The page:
It should be remarked here that a multiple (or, simply, n-dimentional) Hurwitz-Lerch Zeta function Φ
(z, s, a) was studied recently by Choi et al. ((2008), p. 66, Eq. (6)). On the other hand, Răducanu and Srivastava (see (Răducanu and Srivastava 2007), the references cited therein as well as many sequels thereto) made use of the Hurwitz-Lerch Zeta function Φ(z, s, a) in defining a certain linear convolution operator in their systematic investigation of various analytic function classes in Geometric Function Theory in Complex Analysis. Furthermore, Gupta et al. (2008) revisited the study of the familiar Hurwitz-Lerch Zeta distribution by investigating its structural properties, reliability properties and statistical inference. These investigations by Gupta et al. (2008) and others (see, for example, (Srivastava 2000), Srivastava and Choi (2001) and Srivastava et al. (2010); see also Saxena et al. (2011b) and Srivastava et al. (2011)), fruitfully using the Hurwitz-Lerch Zeta function Φ(z, s, a) and some of its above-mentioned generalizations, have led eventually to the following definition a family of the extended (multi-parameter) Hurwitz-Lerch Zeta functions by Srivastava et al. (2011).
(Srivastava et al.
)). The family of the extended (multi-parameter) Hurwitz-Lerch Zeta functions
is defined by
where the sequence
of the coefficients in the definition (2.12) is given, for latter convenience, by
denotes the Pochhammer symbol given by (1.8) and
In order to derive direct
relationships of the family of the extended (multi-parameter) Hurwitz-Lerch Zeta functions
defined by (2.12) with several other relatively more familiar special functions, we need each of the following definitions.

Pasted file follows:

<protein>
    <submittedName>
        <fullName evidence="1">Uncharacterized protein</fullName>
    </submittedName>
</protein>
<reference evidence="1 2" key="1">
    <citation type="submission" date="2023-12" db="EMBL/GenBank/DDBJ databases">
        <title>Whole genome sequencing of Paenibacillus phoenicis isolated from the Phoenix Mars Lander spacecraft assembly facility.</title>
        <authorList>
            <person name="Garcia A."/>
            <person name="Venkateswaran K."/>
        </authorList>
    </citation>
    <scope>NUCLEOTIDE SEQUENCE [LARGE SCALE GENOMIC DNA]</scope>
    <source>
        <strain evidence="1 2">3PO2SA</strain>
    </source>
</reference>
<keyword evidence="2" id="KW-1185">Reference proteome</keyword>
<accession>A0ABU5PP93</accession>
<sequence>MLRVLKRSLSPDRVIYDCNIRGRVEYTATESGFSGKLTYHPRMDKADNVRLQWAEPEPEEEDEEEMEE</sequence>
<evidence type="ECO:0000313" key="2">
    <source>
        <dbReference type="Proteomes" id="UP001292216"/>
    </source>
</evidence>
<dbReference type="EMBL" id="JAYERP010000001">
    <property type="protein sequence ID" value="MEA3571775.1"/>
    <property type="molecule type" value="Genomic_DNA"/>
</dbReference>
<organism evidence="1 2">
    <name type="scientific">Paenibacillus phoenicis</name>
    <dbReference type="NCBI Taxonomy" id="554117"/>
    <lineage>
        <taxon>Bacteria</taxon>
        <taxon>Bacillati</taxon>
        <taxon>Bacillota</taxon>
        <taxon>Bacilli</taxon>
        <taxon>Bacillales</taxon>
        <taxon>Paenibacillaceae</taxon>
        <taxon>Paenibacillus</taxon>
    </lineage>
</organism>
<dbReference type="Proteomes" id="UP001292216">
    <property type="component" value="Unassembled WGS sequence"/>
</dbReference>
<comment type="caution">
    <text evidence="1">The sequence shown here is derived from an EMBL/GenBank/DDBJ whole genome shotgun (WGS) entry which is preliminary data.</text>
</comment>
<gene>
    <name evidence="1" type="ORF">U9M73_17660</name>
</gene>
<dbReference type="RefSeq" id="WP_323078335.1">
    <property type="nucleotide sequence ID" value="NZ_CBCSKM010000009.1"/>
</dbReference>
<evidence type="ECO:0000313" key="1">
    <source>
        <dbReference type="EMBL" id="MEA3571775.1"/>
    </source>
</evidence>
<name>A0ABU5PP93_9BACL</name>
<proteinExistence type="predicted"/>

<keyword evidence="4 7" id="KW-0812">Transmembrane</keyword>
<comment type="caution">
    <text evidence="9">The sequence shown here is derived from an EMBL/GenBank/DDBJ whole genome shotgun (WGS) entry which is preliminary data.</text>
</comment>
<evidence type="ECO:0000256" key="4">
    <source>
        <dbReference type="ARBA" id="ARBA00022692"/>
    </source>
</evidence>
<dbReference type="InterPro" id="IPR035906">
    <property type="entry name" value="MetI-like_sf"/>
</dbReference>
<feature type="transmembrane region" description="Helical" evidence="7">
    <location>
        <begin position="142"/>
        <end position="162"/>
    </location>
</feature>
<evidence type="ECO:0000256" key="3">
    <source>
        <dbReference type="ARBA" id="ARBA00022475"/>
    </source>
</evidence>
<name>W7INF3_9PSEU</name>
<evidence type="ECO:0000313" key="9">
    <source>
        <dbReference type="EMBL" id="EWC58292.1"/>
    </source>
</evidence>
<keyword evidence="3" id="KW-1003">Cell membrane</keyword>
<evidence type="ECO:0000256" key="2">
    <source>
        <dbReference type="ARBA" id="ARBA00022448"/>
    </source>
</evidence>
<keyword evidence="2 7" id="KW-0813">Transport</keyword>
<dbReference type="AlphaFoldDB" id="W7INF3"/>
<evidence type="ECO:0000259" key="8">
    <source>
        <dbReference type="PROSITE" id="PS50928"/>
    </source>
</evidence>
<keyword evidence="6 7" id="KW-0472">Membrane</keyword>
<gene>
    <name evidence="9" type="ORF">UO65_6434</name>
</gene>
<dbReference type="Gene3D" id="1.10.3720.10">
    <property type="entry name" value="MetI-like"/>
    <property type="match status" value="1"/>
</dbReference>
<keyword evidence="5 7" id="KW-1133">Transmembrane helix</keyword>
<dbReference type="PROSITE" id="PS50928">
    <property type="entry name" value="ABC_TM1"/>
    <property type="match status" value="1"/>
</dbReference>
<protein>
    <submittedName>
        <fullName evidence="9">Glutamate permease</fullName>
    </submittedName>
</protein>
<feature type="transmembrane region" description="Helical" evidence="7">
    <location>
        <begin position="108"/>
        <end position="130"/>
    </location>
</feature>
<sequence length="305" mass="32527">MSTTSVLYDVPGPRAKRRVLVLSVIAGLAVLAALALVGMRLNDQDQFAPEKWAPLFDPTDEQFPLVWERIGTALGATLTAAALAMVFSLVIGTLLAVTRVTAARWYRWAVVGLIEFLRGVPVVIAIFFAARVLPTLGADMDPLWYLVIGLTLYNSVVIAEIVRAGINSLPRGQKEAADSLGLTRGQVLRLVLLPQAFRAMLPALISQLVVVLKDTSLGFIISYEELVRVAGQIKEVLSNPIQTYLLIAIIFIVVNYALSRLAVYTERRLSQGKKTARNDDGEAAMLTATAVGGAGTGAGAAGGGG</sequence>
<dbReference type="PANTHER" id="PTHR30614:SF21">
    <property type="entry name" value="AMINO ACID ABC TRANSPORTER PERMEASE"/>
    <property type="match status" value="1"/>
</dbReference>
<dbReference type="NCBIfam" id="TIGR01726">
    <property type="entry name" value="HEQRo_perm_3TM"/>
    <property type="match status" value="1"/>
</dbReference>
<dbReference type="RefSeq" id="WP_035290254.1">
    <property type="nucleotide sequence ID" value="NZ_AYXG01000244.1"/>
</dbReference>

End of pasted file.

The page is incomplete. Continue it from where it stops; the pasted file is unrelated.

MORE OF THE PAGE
The Fox-Wright function
, which is a further
generalization of the familiar generalized hypergeometric function
, with p
numerator parameters a1
, ⋯, a
denominator parameters b1
, ⋯, b
defined by (see, for details, (Erdélyi et al.1953
, p. 183) and (Choi et al.1985
, p. 21); see also (Kilbas et al.2006
, p. 56), (Choi et al. 2010
, p. 30) and (Srivastava et al.1982
, p. 19))
where the equality in the convergence condition holds true for suitably bounded values of |z
| given by
In the particular case when
we have the following relationship (see, for details, (Choi et al.1985
, p. 21)):
in terms of the generalized hypergeometric function .
An attempt to derive Feynman integrals in two different ways, which arise in perturbation calculations of the equilibrium properties of a magnetic mode of phase transitions, led naturally to the following generalization of Fox’s H
-function (Inayat-Hussain 1987b
, p. 4126) (see also (Buschman and Srivastava 1990
) and (Inayat-Hussain 1987a
which contains fractional
powers of some of the Gamma functions involved. Here, and in what follows, the parameters
can take on noninteger values, and
is a Mellin-Barnes type contour starting at the point τ
and terminating at the point τ
with the usual indentations to separate one set of poles from the other set of poles. The sufficient condition for the absolute convergence of the contour integral in (2.18) was established as follows by Buschman and Srivastava ((1990
), p. 4708):
which provides exponential decay of the integrand in (2.18) and the region of absolute convergence of the contour integral in (2.18) is given by
where Λ is defined by (2.19).